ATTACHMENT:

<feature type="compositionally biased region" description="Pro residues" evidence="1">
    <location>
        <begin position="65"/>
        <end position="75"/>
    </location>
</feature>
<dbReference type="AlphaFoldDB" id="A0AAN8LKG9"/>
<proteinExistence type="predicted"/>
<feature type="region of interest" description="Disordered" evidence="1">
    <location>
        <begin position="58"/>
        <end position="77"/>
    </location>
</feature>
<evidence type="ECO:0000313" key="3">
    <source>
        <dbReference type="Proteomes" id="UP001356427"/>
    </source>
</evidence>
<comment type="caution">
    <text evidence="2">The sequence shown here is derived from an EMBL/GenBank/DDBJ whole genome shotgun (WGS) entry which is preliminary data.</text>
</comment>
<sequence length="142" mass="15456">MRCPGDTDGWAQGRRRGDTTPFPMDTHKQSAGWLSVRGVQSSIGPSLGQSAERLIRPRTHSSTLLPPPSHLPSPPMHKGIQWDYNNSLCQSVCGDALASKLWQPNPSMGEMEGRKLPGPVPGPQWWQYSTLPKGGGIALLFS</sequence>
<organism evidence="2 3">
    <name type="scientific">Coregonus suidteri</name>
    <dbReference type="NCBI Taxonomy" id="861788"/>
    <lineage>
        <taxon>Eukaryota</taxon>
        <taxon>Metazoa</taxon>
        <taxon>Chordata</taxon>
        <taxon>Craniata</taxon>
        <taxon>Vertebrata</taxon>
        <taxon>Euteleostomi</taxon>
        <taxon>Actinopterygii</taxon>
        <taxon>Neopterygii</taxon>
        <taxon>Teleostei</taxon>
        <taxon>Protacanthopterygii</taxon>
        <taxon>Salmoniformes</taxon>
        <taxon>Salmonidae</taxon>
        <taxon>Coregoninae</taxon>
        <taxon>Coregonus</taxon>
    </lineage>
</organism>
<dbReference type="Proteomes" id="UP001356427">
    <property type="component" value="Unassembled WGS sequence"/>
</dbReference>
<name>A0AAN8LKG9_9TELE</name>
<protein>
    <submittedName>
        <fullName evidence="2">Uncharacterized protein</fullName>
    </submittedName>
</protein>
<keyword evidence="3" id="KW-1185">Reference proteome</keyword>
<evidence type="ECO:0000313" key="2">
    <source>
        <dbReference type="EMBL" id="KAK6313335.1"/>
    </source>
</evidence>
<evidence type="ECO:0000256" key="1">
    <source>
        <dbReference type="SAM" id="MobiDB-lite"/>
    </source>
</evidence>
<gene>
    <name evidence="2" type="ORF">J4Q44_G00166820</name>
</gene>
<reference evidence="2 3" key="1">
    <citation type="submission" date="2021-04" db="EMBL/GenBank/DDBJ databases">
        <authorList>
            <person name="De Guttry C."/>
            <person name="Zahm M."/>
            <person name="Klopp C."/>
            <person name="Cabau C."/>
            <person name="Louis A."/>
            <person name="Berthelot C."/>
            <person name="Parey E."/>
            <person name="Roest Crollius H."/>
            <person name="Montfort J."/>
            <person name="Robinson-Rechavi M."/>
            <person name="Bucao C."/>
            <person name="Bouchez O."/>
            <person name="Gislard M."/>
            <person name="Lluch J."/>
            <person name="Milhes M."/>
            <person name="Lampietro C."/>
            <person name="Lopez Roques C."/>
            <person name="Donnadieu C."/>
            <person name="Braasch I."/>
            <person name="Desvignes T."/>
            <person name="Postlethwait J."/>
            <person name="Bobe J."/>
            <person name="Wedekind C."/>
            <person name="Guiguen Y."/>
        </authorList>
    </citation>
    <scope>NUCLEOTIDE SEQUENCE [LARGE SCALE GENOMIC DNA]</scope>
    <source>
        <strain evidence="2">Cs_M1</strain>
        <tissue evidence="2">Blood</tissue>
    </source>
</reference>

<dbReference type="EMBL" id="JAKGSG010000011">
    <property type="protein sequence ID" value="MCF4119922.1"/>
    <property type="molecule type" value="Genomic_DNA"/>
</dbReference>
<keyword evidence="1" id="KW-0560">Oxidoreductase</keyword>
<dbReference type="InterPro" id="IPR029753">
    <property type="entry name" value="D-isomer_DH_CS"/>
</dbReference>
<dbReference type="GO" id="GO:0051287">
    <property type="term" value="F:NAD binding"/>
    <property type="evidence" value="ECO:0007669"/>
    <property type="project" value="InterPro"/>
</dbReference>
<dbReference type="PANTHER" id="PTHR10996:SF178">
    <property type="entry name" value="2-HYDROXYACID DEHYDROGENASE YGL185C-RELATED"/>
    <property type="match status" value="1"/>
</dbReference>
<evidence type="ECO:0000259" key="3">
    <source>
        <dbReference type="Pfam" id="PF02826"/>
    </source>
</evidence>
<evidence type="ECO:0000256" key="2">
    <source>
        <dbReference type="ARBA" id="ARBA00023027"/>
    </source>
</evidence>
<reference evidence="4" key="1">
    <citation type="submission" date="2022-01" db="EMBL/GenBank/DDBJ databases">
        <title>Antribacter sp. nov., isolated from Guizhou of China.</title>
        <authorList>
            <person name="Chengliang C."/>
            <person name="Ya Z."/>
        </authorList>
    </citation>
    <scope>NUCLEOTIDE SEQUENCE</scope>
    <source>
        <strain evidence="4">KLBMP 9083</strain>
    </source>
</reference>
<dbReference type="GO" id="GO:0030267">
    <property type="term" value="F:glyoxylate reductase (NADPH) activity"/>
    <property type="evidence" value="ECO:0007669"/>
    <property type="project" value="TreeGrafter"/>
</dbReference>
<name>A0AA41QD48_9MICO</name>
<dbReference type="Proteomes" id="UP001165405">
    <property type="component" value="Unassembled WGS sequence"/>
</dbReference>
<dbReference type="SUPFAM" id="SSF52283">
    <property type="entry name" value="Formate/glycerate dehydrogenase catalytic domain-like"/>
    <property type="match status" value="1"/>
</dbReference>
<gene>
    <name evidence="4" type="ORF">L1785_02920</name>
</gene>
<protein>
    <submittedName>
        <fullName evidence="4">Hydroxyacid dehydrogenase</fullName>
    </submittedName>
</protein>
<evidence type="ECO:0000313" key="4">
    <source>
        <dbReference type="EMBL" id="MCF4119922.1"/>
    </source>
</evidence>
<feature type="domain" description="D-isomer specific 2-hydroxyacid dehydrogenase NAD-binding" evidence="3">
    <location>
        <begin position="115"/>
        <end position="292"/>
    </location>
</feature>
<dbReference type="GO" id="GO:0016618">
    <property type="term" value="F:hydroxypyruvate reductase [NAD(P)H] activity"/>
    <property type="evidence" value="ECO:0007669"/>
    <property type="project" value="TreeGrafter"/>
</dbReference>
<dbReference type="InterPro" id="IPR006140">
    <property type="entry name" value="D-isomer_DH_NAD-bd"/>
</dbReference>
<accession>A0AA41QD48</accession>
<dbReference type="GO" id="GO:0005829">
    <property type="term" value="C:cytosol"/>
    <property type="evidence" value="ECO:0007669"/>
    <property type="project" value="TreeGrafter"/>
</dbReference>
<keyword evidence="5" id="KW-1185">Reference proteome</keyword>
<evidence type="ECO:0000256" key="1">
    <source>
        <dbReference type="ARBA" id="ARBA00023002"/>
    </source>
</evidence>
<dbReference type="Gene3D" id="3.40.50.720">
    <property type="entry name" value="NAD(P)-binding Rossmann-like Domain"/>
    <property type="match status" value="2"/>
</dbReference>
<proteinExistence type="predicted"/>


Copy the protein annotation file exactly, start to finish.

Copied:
<feature type="compositionally biased region" description="Pro residues" evidence="1">
    <location>
        <begin position="65"/>
        <end position="75"/>
    </location>
</feature>
<dbReference type="AlphaFoldDB" id="A0AAN8LKG9"/>
<proteinExistence type="predicted"/>
<feature type="region of interest" description="Disordered" evidence="1">
    <location>
        <begin position="58"/>
        <end position="77"/>
    </location>
</feature>
<evidence type="ECO:0000313" key="3">
    <source>
        <dbReference type="Proteomes" id="UP001356427"/>
    </source>
</evidence>
<comment type="caution">
    <text evidence="2">The sequence shown here is derived from an EMBL/GenBank/DDBJ whole genome shotgun (WGS) entry which is preliminary data.</text>
</comment>
<sequence length="142" mass="15456">MRCPGDTDGWAQGRRRGDTTPFPMDTHKQSAGWLSVRGVQSSIGPSLGQSAERLIRPRTHSSTLLPPPSHLPSPPMHKGIQWDYNNSLCQSVCGDALASKLWQPNPSMGEMEGRKLPGPVPGPQWWQYSTLPKGGGIALLFS</sequence>
<organism evidence="2 3">
    <name type="scientific">Coregonus suidteri</name>
    <dbReference type="NCBI Taxonomy" id="861788"/>
    <lineage>
        <taxon>Eukaryota</taxon>
        <taxon>Metazoa</taxon>
        <taxon>Chordata</taxon>
        <taxon>Craniata</taxon>
        <taxon>Vertebrata</taxon>
        <taxon>Euteleostomi</taxon>
        <taxon>Actinopterygii</taxon>
        <taxon>Neopterygii</taxon>
        <taxon>Teleostei</taxon>
        <taxon>Protacanthopterygii</taxon>
        <taxon>Salmoniformes</taxon>
        <taxon>Salmonidae</taxon>
        <taxon>Coregoninae</taxon>
        <taxon>Coregonus</taxon>
    </lineage>
</organism>
<dbReference type="Proteomes" id="UP001356427">
    <property type="component" value="Unassembled WGS sequence"/>
</dbReference>
<name>A0AAN8LKG9_9TELE</name>
<protein>
    <submittedName>
        <fullName evidence="2">Uncharacterized protein</fullName>
    </submittedName>
</protein>
<keyword evidence="3" id="KW-1185">Reference proteome</keyword>
<evidence type="ECO:0000313" key="2">
    <source>
        <dbReference type="EMBL" id="KAK6313335.1"/>
    </source>
</evidence>
<evidence type="ECO:0000256" key="1">
    <source>
        <dbReference type="SAM" id="MobiDB-lite"/>
    </source>
</evidence>
<gene>
    <name evidence="2" type="ORF">J4Q44_G00166820</name>
</gene>
<reference evidence="2 3" key="1">
    <citation type="submission" date="2021-04" db="EMBL/GenBank/DDBJ databases">
        <authorList>
            <person name="De Guttry C."/>
            <person name="Zahm M."/>
            <person name="Klopp C."/>
            <person name="Cabau C."/>
            <person name="Louis A."/>
            <person name="Berthelot C."/>
            <person name="Parey E."/>
            <person name="Roest Crollius H."/>
            <person name="Montfort J."/>
            <person name="Robinson-Rechavi M."/>
            <person name="Bucao C."/>
            <person name="Bouchez O."/>
            <person name="Gislard M."/>
            <person name="Lluch J."/>
            <person name="Milhes M."/>
            <person name="Lampietro C."/>
            <person name="Lopez Roques C."/>
            <person name="Donnadieu C."/>
            <person name="Braasch I."/>
            <person name="Desvignes T."/>
            <person name="Postlethwait J."/>
            <person name="Bobe J."/>
            <person name="Wedekind C."/>
            <person name="Guiguen Y."/>
        </authorList>
    </citation>
    <scope>NUCLEOTIDE SEQUENCE [LARGE SCALE GENOMIC DNA]</scope>
    <source>
        <strain evidence="2">Cs_M1</strain>
        <tissue evidence="2">Blood</tissue>
    </source>
</reference>

<dbReference type="EMBL" id="JAKGSG010000011">
    <property type="protein sequence ID" value="MCF4119922.1"/>
    <property type="molecule type" value="Genomic_DNA"/>
</dbReference>
<keyword evidence="1" id="KW-0560">Oxidoreductase</keyword>
<dbReference type="InterPro" id="IPR029753">
    <property type="entry name" value="D-isomer_DH_CS"/>
</dbReference>
<dbReference type="GO" id="GO:0051287">
    <property type="term" value="F:NAD binding"/>
    <property type="evidence" value="ECO:0007669"/>
    <property type="project" value="InterPro"/>
</dbReference>
<dbReference type="PANTHER" id="PTHR10996:SF178">
    <property type="entry name" value="2-HYDROXYACID DEHYDROGENASE YGL185C-RELATED"/>
    <property type="match status" value="1"/>
</dbReference>
<evidence type="ECO:0000259" key="3">
    <source>
        <dbReference type="Pfam" id="PF02826"/>
    </source>
</evidence>
<evidence type="ECO:0000256" key="2">
    <source>
        <dbReference type="ARBA" id="ARBA00023027"/>
    </source>
</evidence>
<reference evidence="4" key="1">
    <citation type="submission" date="2022-01" db="EMBL/GenBank/DDBJ databases">
        <title>Antribacter sp. nov., isolated from Guizhou of China.</title>
        <authorList>
            <person name="Chengliang C."/>
            <person name="Ya Z."/>
        </authorList>
    </citation>
    <scope>NUCLEOTIDE SEQUENCE</scope>
    <source>
        <strain evidence="4">KLBMP 9083</strain>
    </source>
</reference>
<dbReference type="GO" id="GO:0030267">
    <property type="term" value="F:glyoxylate reductase (NADPH) activity"/>
    <property type="evidence" value="ECO:0007669"/>
    <property type="project" value="TreeGrafter"/>
</dbReference>
<name>A0AA41QD48_9MICO</name>
<dbReference type="Proteomes" id="UP001165405">
    <property type="component" value="Unassembled WGS sequence"/>
</dbReference>
<dbReference type="SUPFAM" id="SSF52283">
    <property type="entry name" value="Formate/glycerate dehydrogenase catalytic domain-like"/>
    <property type="match status" value="1"/>
</dbReference>
<gene>
    <name evidence="4" type="ORF">L1785_02920</name>
</gene>
<protein>
    <submittedName>
        <fullName evidence="4">Hydroxyacid dehydrogenase</fullName>
    </submittedName>
</protein>
<evidence type="ECO:0000313" key="4">
    <source>
        <dbReference type="EMBL" id="MCF4119922.1"/>
    </source>
</evidence>
<feature type="domain" description="D-isomer specific 2-hydroxyacid dehydrogenase NAD-binding" evidence="3">
    <location>
        <begin position="115"/>
        <end position="292"/>
    </location>
</feature>
<dbReference type="GO" id="GO:0016618">
    <property type="term" value="F:hydroxypyruvate reductase [NAD(P)H] activity"/>
    <property type="evidence" value="ECO:0007669"/>
    <property type="project" value="TreeGrafter"/>
</dbReference>
<dbReference type="InterPro" id="IPR006140">
    <property type="entry name" value="D-isomer_DH_NAD-bd"/>
</dbReference>
<accession>A0AA41QD48</accession>
<dbReference type="GO" id="GO:0005829">
    <property type="term" value="C:cytosol"/>
    <property type="evidence" value="ECO:0007669"/>
    <property type="project" value="TreeGrafter"/>
</dbReference>
<keyword evidence="5" id="KW-1185">Reference proteome</keyword>
<evidence type="ECO:0000256" key="1">
    <source>
        <dbReference type="ARBA" id="ARBA00023002"/>
    </source>
</evidence>
<dbReference type="Gene3D" id="3.40.50.720">
    <property type="entry name" value="NAD(P)-binding Rossmann-like Domain"/>
    <property type="match status" value="2"/>
</dbReference>
<proteinExistence type="predicted"/>